His evolution into Blue Hill's resident floral designer was an entirely organic one, rooted in his family's land in southern France, where he was raised in the countryside among grape vines, gladiolas and dahlias. "I had a very strong connection to the land when I was growing up," he recalls. "It wasn't necessarily flowers, but just farming in general." After earning an MBA in marketing and working in advertising in Paris, Philippe took a trip to New York City when he was 24 years old. When the vacation ended and his friends were returning to France, Philippe decided to "drop everything and stay in New York" and began working in restaurants to support himself. Flowers unexpectedly captured Philippe's heart when he was working for Vong, a French-Thai fusion restaurant in the Vongerichten group. "We had orchids as our florals," Philippe explains. He befriended the grower and one day she gave him an orchid plant. "From there, I bought two more and six more, 10 more. I built a greenhouse on top of my apartment building, in the East Village, building it out of crates that I would find on the street, and with plastic sheeting. I even ran water and electricity through the chimney." Although the landlord had turned a blind eye to the rooftop, he eventually sought to shut it down. Philippe prevailed in the subsequent legal dispute but realized he needed more space. "It was time to start looking for a house and have a real garden. That's when I moved outside New York City to Rockland County in 1999." Rockland County is located across the Hudson River from Westchester County, where Stone Barns Center and Blue Hill Restaurant are based.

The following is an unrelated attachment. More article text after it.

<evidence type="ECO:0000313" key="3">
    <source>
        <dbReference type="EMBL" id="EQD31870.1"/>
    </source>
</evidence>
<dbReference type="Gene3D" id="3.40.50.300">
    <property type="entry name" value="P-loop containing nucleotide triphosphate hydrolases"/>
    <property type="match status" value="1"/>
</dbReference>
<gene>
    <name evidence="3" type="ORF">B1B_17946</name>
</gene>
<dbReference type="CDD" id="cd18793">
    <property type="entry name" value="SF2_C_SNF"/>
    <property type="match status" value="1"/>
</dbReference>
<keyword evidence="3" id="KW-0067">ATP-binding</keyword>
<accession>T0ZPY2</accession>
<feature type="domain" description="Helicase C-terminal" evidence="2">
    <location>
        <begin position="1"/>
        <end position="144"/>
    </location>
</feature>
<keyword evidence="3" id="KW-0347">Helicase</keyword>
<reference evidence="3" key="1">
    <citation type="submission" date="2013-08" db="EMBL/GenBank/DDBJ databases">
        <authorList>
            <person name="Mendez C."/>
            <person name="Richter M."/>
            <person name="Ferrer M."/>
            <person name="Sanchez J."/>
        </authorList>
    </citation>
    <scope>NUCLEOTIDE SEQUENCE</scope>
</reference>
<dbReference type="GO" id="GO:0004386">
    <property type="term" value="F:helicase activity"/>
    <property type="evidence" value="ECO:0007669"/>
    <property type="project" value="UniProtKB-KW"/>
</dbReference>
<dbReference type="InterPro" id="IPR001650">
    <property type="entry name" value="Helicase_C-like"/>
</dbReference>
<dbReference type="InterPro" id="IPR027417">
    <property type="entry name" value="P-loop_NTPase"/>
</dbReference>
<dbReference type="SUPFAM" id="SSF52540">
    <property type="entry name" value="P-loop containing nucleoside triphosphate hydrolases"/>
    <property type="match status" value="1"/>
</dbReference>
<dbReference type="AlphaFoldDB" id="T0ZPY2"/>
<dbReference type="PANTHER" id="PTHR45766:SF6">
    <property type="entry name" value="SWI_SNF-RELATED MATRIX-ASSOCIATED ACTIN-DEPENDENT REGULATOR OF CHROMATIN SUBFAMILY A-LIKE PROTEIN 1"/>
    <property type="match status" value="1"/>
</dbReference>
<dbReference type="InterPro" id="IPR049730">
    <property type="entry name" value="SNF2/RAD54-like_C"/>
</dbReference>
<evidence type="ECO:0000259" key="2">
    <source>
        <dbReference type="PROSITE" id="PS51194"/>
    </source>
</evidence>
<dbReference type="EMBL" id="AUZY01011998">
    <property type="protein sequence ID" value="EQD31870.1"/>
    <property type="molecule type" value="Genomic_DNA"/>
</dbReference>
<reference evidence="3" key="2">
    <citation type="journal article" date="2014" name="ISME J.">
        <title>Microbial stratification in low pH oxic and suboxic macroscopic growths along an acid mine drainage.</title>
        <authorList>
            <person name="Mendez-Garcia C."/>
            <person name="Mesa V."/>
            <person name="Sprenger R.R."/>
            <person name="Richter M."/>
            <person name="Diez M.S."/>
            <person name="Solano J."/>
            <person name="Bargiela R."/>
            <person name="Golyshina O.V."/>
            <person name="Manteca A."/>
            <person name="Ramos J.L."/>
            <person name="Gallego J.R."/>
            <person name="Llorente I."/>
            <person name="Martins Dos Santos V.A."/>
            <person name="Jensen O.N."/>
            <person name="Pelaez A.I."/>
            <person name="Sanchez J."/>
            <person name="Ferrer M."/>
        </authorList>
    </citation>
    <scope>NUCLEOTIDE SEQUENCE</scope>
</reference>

"The Blue Hill experience is all about bringing what's outside into the dining room," Philippe says. "So the visual of the flowers is totally part of that. Dan (Barber) understands that having something that feels like it was just picked outside the window enhances the guest experience . . . "